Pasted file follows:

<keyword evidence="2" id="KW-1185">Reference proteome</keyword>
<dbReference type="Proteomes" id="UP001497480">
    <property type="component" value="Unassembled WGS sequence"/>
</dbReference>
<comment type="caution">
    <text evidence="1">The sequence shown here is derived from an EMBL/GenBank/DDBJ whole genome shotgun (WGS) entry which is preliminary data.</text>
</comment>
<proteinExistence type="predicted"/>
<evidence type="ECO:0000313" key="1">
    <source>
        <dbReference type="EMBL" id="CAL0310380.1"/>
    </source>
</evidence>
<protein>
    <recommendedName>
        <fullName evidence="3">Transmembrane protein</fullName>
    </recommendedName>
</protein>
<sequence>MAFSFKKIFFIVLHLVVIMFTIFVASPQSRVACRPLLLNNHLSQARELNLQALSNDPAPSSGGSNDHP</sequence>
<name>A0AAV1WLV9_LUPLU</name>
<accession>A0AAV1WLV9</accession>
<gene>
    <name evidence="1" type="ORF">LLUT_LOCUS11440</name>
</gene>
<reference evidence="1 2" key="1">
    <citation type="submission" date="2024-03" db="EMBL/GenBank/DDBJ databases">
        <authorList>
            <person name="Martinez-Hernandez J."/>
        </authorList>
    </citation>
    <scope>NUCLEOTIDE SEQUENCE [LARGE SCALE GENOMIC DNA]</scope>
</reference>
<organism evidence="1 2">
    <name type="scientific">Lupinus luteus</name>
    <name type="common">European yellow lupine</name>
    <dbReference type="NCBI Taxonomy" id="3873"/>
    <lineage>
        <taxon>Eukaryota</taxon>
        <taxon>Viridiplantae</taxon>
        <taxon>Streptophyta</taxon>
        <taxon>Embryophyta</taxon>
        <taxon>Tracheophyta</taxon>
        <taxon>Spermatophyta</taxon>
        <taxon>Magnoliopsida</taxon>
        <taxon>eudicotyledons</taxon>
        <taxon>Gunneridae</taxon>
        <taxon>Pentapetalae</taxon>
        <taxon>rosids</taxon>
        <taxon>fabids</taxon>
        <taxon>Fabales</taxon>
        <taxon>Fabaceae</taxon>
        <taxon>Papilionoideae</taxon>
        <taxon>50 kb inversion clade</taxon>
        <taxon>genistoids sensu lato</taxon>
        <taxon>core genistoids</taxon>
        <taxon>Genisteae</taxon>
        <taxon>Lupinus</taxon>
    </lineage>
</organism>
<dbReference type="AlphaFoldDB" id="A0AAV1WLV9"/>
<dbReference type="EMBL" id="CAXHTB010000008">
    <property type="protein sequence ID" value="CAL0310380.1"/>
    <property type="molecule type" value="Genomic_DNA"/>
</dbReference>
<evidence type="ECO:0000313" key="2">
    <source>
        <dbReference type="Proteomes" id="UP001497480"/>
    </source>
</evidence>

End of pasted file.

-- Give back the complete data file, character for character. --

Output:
<keyword evidence="2" id="KW-1185">Reference proteome</keyword>
<dbReference type="Proteomes" id="UP001497480">
    <property type="component" value="Unassembled WGS sequence"/>
</dbReference>
<comment type="caution">
    <text evidence="1">The sequence shown here is derived from an EMBL/GenBank/DDBJ whole genome shotgun (WGS) entry which is preliminary data.</text>
</comment>
<proteinExistence type="predicted"/>
<evidence type="ECO:0000313" key="1">
    <source>
        <dbReference type="EMBL" id="CAL0310380.1"/>
    </source>
</evidence>
<protein>
    <recommendedName>
        <fullName evidence="3">Transmembrane protein</fullName>
    </recommendedName>
</protein>
<sequence>MAFSFKKIFFIVLHLVVIMFTIFVASPQSRVACRPLLLNNHLSQARELNLQALSNDPAPSSGGSNDHP</sequence>
<name>A0AAV1WLV9_LUPLU</name>
<accession>A0AAV1WLV9</accession>
<gene>
    <name evidence="1" type="ORF">LLUT_LOCUS11440</name>
</gene>
<reference evidence="1 2" key="1">
    <citation type="submission" date="2024-03" db="EMBL/GenBank/DDBJ databases">
        <authorList>
            <person name="Martinez-Hernandez J."/>
        </authorList>
    </citation>
    <scope>NUCLEOTIDE SEQUENCE [LARGE SCALE GENOMIC DNA]</scope>
</reference>
<organism evidence="1 2">
    <name type="scientific">Lupinus luteus</name>
    <name type="common">European yellow lupine</name>
    <dbReference type="NCBI Taxonomy" id="3873"/>
    <lineage>
        <taxon>Eukaryota</taxon>
        <taxon>Viridiplantae</taxon>
        <taxon>Streptophyta</taxon>
        <taxon>Embryophyta</taxon>
        <taxon>Tracheophyta</taxon>
        <taxon>Spermatophyta</taxon>
        <taxon>Magnoliopsida</taxon>
        <taxon>eudicotyledons</taxon>
        <taxon>Gunneridae</taxon>
        <taxon>Pentapetalae</taxon>
        <taxon>rosids</taxon>
        <taxon>fabids</taxon>
        <taxon>Fabales</taxon>
        <taxon>Fabaceae</taxon>
        <taxon>Papilionoideae</taxon>
        <taxon>50 kb inversion clade</taxon>
        <taxon>genistoids sensu lato</taxon>
        <taxon>core genistoids</taxon>
        <taxon>Genisteae</taxon>
        <taxon>Lupinus</taxon>
    </lineage>
</organism>
<dbReference type="AlphaFoldDB" id="A0AAV1WLV9"/>
<dbReference type="EMBL" id="CAXHTB010000008">
    <property type="protein sequence ID" value="CAL0310380.1"/>
    <property type="molecule type" value="Genomic_DNA"/>
</dbReference>
<evidence type="ECO:0000313" key="2">
    <source>
        <dbReference type="Proteomes" id="UP001497480"/>
    </source>
</evidence>